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Washington Wednesday: Broadening the discrimination net


WORLD Radio - Washington Wednesday: Broadening the discrimination net

Some believe the proposed anti-Semitism legislation is unnecessary and might be used against schools with Biblical positions

A woman at a rally against campus anti-Semitism at George Washington University on May 2 Getty Images/Photo by Andrew Harnik

LINDSAY MAST, HOST: It’s Wednesday the 8th day of May, 2024.

Glad to have you along for today’s edition of The World and Everything in It. Good morning, I’m Lindsay Mast.

NICK EICHER, HOST: And I’m Nick Eicher. It’s Washington Wednesday.

Today, legal analysis of a bill aimed at anti-Semitism on campus.

But first, a quick update on the move to oust the House Speaker, that wasn’t.

Just a few days ago, Georgia Representative Marjorie Taylor Greene said she would “absolutely” advance a measure to remove U.S. House Speaker Mike Johnson. She filed a motion to vacate back in April, in protest of Johnson’s advancing a foreign-aid bill.

MAST: Greene’s threat moved just barely beyond Greene, but under the rules that doesn’t really matter, as a single Republican member has the power to force a vote and even prevail if Democrats go along.

So yesterday [Tuesday], after two extended meetings with the Speaker, Representative Greene softened her position. Audio here from World’s Washington Bureau:

GREENE: What I’m trying to do is give Mike Johnson a chance to be a Republican speaker, and we’ll see what happens.

REPORTER: But why back off from what you said last week?

EICHER: Now, the motion to vacate that Greene filed back in April could still be brought to the floor. But for now, Greene issued a list of demands. Among other things, she wants Johnson to commit to no more funding for Ukraine and consider only single subject appropriations bills … to stand or fall on their own merit. In other words, no more massive bills with something for everyone designed to help the medicine go down.

Johnson told reporters yesterday that he has heard Greene’s ideas, but…

JOHNSON: It's not a negotiation, ok? What is required when you have the smallest majority in history is that you have to quite literally get everyone to work together. When you can only lose one vote on a, on a, on a party preference or priority, it, it takes a lot of time to build consensus.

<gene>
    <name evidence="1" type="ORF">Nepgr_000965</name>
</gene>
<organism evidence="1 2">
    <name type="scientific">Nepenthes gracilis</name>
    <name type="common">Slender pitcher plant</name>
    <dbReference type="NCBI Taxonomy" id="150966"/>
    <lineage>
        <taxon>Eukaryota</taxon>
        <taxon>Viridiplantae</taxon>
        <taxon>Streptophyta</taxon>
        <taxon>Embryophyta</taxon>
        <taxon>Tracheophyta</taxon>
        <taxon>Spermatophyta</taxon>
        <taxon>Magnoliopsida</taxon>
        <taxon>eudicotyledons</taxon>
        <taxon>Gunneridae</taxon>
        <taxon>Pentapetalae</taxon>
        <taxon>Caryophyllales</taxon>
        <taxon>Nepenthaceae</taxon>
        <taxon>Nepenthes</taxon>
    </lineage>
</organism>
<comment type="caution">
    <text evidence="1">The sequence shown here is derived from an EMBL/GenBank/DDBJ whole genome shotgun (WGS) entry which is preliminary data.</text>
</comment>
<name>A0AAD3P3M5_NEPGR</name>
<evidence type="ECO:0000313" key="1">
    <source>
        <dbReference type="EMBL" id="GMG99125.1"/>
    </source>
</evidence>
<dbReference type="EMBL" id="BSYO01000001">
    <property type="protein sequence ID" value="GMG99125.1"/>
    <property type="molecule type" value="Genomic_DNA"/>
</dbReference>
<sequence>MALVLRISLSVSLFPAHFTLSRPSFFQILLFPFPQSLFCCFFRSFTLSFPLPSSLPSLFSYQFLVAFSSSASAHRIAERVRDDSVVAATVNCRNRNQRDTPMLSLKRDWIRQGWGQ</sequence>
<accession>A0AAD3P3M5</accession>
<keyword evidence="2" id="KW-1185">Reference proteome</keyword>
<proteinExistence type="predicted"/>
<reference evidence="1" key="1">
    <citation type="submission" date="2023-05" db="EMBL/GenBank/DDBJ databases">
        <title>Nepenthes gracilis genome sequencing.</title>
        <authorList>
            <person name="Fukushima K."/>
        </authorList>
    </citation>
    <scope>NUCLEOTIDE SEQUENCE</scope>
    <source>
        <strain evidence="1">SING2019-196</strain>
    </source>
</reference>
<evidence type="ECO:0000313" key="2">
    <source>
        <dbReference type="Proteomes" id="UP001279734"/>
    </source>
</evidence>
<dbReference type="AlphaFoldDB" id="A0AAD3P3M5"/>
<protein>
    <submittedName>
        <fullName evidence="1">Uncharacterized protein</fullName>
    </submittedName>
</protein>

MAST: Turning now to a proposal that’s gotten much more support in the House:

Last week, the House passed “The Antisemitism Awareness Act” with bipartisan backing. During House debate … Tennessee Republican David Kustoff explains what the law would do.

KUSTOFF: Mr. Speaker, by clearly defining anti-Semitism, the Antisemitism Awareness Act will help the Department of Education better enforce federal anti-discrimination laws.

EICHER: But New York Democrat Jerry Nadler opposed the bill.

NADLER: This bill threatens to chill constitutionally protected speech. By encompassing purely political speech about Israel into Title VI’s ambit, the bill sweeps too broadly.

MAST: So does Nadler have a point on free speech? Joining us now to talk about it is WORLD’s legal reporter Steve West.

Steve, good morning.

STEVE WEST: Good morning, Lindsay.

MAST: Well let’s start with defining terms. How does this bill define “anti-Semitism?”

WEST: Well, this is a definition that has been around since May of 2016. It was adopted, adopted by the International Holocaust Remembrance Alliance back then. And it was originally drafted for the purpose of collecting data on anti-Semitism in Europe. So what it says is that "Anti-semitism is a certain perception of Jews, which may be expressed as hatred toward Jews, rhetorical, and physical manifestations of anti semitism are directed towards Jewish or non Jewish individuals, and or their property towards Jewish community institutions, and religious facilities." And then it goes on to offer some examples of what how that might be expressed. And that's where some of the trouble comes.

MAST: What are some of those examples?